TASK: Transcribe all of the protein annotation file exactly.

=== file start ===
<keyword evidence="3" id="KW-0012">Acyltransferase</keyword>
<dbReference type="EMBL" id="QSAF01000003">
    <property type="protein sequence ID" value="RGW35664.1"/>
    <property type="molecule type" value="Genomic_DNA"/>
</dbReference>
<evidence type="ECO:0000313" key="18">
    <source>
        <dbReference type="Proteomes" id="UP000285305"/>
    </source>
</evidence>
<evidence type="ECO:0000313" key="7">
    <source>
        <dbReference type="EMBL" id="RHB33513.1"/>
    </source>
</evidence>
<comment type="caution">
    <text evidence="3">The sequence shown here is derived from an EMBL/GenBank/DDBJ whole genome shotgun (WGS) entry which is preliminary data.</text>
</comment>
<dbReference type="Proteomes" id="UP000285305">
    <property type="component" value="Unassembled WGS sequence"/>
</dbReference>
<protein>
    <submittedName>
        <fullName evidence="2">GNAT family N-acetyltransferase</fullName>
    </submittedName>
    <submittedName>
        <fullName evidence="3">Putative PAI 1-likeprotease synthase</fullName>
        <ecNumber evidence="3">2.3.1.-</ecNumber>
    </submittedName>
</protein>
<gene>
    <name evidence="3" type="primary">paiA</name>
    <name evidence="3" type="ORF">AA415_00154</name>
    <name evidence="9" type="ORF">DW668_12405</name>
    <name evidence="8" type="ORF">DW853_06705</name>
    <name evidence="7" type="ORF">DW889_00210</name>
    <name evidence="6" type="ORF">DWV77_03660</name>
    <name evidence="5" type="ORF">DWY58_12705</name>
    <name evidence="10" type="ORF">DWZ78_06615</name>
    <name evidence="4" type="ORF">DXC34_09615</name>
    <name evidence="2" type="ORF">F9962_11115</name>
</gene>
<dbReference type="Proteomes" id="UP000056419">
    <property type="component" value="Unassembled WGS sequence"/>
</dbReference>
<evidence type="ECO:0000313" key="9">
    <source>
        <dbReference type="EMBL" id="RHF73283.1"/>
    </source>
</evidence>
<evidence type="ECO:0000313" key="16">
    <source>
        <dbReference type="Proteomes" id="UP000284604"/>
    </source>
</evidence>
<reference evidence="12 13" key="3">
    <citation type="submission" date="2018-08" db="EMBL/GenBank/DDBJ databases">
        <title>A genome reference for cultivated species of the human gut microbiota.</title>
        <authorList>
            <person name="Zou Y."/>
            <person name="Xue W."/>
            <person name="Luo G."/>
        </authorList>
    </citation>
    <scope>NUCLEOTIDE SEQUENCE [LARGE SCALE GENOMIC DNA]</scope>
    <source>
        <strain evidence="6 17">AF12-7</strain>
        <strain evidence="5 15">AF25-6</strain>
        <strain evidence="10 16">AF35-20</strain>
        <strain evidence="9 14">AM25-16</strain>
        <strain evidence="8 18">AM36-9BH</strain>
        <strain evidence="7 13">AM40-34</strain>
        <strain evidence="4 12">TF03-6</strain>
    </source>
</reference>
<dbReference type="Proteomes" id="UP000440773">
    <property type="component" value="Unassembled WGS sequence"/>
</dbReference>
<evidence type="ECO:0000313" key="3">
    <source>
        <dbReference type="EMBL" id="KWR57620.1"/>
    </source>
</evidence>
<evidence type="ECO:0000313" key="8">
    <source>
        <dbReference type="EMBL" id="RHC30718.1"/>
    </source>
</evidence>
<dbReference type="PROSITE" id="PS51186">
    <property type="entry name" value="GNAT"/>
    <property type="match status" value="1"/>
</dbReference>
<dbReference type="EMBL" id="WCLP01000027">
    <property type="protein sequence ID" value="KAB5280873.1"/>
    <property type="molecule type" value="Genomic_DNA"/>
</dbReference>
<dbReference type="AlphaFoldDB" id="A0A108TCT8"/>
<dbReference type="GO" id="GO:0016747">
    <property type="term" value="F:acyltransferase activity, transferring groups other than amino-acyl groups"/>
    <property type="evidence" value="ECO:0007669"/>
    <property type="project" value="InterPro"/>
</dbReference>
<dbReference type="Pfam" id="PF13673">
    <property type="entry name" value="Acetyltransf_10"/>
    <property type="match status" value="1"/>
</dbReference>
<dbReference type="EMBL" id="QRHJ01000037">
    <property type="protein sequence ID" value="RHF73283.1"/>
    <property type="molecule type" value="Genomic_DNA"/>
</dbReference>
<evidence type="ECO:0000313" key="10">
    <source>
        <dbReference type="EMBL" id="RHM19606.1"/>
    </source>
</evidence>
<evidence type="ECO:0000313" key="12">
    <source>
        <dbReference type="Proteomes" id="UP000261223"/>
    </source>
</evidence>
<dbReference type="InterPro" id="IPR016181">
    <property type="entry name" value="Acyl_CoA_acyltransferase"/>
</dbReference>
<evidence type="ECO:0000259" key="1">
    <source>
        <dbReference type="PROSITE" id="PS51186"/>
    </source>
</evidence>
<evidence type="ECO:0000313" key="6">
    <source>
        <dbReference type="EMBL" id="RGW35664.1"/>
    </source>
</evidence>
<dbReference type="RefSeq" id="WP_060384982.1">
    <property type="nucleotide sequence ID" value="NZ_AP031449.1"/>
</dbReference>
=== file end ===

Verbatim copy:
<keyword evidence="3" id="KW-0012">Acyltransferase</keyword>
<dbReference type="EMBL" id="QSAF01000003">
    <property type="protein sequence ID" value="RGW35664.1"/>
    <property type="molecule type" value="Genomic_DNA"/>
</dbReference>
<evidence type="ECO:0000313" key="18">
    <source>
        <dbReference type="Proteomes" id="UP000285305"/>
    </source>
</evidence>
<evidence type="ECO:0000313" key="7">
    <source>
        <dbReference type="EMBL" id="RHB33513.1"/>
    </source>
</evidence>
<comment type="caution">
    <text evidence="3">The sequence shown here is derived from an EMBL/GenBank/DDBJ whole genome shotgun (WGS) entry which is preliminary data.</text>
</comment>
<dbReference type="Proteomes" id="UP000285305">
    <property type="component" value="Unassembled WGS sequence"/>
</dbReference>
<protein>
    <submittedName>
        <fullName evidence="2">GNAT family N-acetyltransferase</fullName>
    </submittedName>
    <submittedName>
        <fullName evidence="3">Putative PAI 1-likeprotease synthase</fullName>
        <ecNumber evidence="3">2.3.1.-</ecNumber>
    </submittedName>
</protein>
<gene>
    <name evidence="3" type="primary">paiA</name>
    <name evidence="3" type="ORF">AA415_00154</name>
    <name evidence="9" type="ORF">DW668_12405</name>
    <name evidence="8" type="ORF">DW853_06705</name>
    <name evidence="7" type="ORF">DW889_00210</name>
    <name evidence="6" type="ORF">DWV77_03660</name>
    <name evidence="5" type="ORF">DWY58_12705</name>
    <name evidence="10" type="ORF">DWZ78_06615</name>
    <name evidence="4" type="ORF">DXC34_09615</name>
    <name evidence="2" type="ORF">F9962_11115</name>
</gene>
<dbReference type="Proteomes" id="UP000056419">
    <property type="component" value="Unassembled WGS sequence"/>
</dbReference>
<evidence type="ECO:0000313" key="9">
    <source>
        <dbReference type="EMBL" id="RHF73283.1"/>
    </source>
</evidence>
<evidence type="ECO:0000313" key="16">
    <source>
        <dbReference type="Proteomes" id="UP000284604"/>
    </source>
</evidence>
<reference evidence="12 13" key="3">
    <citation type="submission" date="2018-08" db="EMBL/GenBank/DDBJ databases">
        <title>A genome reference for cultivated species of the human gut microbiota.</title>
        <authorList>
            <person name="Zou Y."/>
            <person name="Xue W."/>
            <person name="Luo G."/>
        </authorList>
    </citation>
    <scope>NUCLEOTIDE SEQUENCE [LARGE SCALE GENOMIC DNA]</scope>
    <source>
        <strain evidence="6 17">AF12-7</strain>
        <strain evidence="5 15">AF25-6</strain>
        <strain evidence="10 16">AF35-20</strain>
        <strain evidence="9 14">AM25-16</strain>
        <strain evidence="8 18">AM36-9BH</strain>
        <strain evidence="7 13">AM40-34</strain>
        <strain evidence="4 12">TF03-6</strain>
    </source>
</reference>
<dbReference type="Proteomes" id="UP000440773">
    <property type="component" value="Unassembled WGS sequence"/>
</dbReference>
<evidence type="ECO:0000313" key="3">
    <source>
        <dbReference type="EMBL" id="KWR57620.1"/>
    </source>
</evidence>
<evidence type="ECO:0000313" key="8">
    <source>
        <dbReference type="EMBL" id="RHC30718.1"/>
    </source>
</evidence>
<dbReference type="PROSITE" id="PS51186">
    <property type="entry name" value="GNAT"/>
    <property type="match status" value="1"/>
</dbReference>
<dbReference type="EMBL" id="WCLP01000027">
    <property type="protein sequence ID" value="KAB5280873.1"/>
    <property type="molecule type" value="Genomic_DNA"/>
</dbReference>
<dbReference type="AlphaFoldDB" id="A0A108TCT8"/>
<dbReference type="GO" id="GO:0016747">
    <property type="term" value="F:acyltransferase activity, transferring groups other than amino-acyl groups"/>
    <property type="evidence" value="ECO:0007669"/>
    <property type="project" value="InterPro"/>
</dbReference>
<dbReference type="Pfam" id="PF13673">
    <property type="entry name" value="Acetyltransf_10"/>
    <property type="match status" value="1"/>
</dbReference>
<dbReference type="EMBL" id="QRHJ01000037">
    <property type="protein sequence ID" value="RHF73283.1"/>
    <property type="molecule type" value="Genomic_DNA"/>
</dbReference>
<evidence type="ECO:0000313" key="10">
    <source>
        <dbReference type="EMBL" id="RHM19606.1"/>
    </source>
</evidence>
<evidence type="ECO:0000313" key="12">
    <source>
        <dbReference type="Proteomes" id="UP000261223"/>
    </source>
</evidence>
<dbReference type="InterPro" id="IPR016181">
    <property type="entry name" value="Acyl_CoA_acyltransferase"/>
</dbReference>
<evidence type="ECO:0000259" key="1">
    <source>
        <dbReference type="PROSITE" id="PS51186"/>
    </source>
</evidence>
<evidence type="ECO:0000313" key="6">
    <source>
        <dbReference type="EMBL" id="RGW35664.1"/>
    </source>
</evidence>
<dbReference type="RefSeq" id="WP_060384982.1">
    <property type="nucleotide sequence ID" value="NZ_AP031449.1"/>
</dbReference>